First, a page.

FT LEE, VA — Friends and peers of Staff Sergeant Scott Austin, a water purification specialist currently stationed at Fort Lee, VA, have informed Duffel Blog that he is absolutely “scared shitless” of the Army’s new Mission Command philosophy.
Mission Command, derived from the German Auftragstaktik concept, is the United States Army’s newest obsession and a clear shift away from centralized control of subordinates towards decentralized execution, freeing up subordinates to act on their own initiative within the commander’s intent to accomplish the mission.
Austin’s apparent discomfort with this doctrinal concept surprised his co-workers, since he has spent the last thirteen years of his eighteen-year Army career constantly complaining about micromanagement from officers and senior non-commissioned officers, expressing a desire to be left alone so he could do his job.
“Scotty was the first person to complain whenever anyone that outranked him dared to tell him what to do,” reported Master Sergeant Matt Johnson, Austin’s former battle buddy and current supervisor in the 599th CSSB S-3 section. “During OEF V [in 2005], the company commander came by while we were on gate guard and gave us some pointers on ways to effectively search vehicles entering the FOB. Scotty about lost his shit after the CO left, talking about how he was an NCO and had more time in a combat zone than the fucking captain had in the Army.”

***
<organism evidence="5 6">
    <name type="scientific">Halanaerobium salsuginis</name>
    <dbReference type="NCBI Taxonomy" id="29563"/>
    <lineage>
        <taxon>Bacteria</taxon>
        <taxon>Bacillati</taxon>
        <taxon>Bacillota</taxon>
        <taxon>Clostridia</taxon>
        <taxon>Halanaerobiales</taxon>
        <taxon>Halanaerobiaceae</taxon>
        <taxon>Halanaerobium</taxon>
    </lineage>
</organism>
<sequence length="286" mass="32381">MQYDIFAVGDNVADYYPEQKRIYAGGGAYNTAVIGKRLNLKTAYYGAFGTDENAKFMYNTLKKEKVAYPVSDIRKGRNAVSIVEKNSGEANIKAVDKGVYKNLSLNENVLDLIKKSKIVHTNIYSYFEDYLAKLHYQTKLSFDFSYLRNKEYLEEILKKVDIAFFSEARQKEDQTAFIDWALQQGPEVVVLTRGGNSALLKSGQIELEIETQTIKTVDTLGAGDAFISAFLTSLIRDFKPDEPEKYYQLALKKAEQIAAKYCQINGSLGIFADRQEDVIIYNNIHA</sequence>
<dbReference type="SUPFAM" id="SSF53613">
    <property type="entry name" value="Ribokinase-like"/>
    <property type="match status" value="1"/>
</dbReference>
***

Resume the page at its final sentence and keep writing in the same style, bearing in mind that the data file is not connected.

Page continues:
But being empowered to act on his own initiative without direction from higher on a minute-by-minute basis seems to frighten the NCO, who is two years from retirement and has been passed over for promotion to sergeant first class three times.
“Now that Mission Command is the way we’re doing things, Austin finds any excuse he can to not be in charge of anything,” said Capt. Christine Furman, the 599th CSSB S-3. “Last week’s M-4 qualification range was planned and executed by NCOs with minimal officer involvement, but Staff Sergeant Austin went to sick call and got 24-hour quarters rather than serve as the range safety officer. I think he might have had a case of Sandy Vagitis.”
When reached for comment, Austin reported that he is in no way scared of Mission Command, but rather the quality of officers and NCOs he works with has steadily declined over the past ten or fifteen years.
“Fucking Captain Nguyen and First Sergeant [Morales] told me I was going to be the range safety officer, but then they started giving me mixed messages about what I was supposed to do,” Austin told reporters. “Do I just orientate people to the range, do I walk the firing line to check for ‘no brass no ammo,’ or do I take the bullhorn and run the frigging range myself like I’ve done five or six times before?”
After pausing briefly to put in a wad of Cherry Skoal, Austin addressed the concept of Mission Command.
“The most important part of Mission Command is for the commander to identify intent and purpose. What was the commander’s intent for me as the RSO? I don’t know because he never told me. There was no rehearsal, no long op order, and no e-mails to tell me what was the purpose of an RSO, either. For all intensive purposes, there was no guidance at all.”
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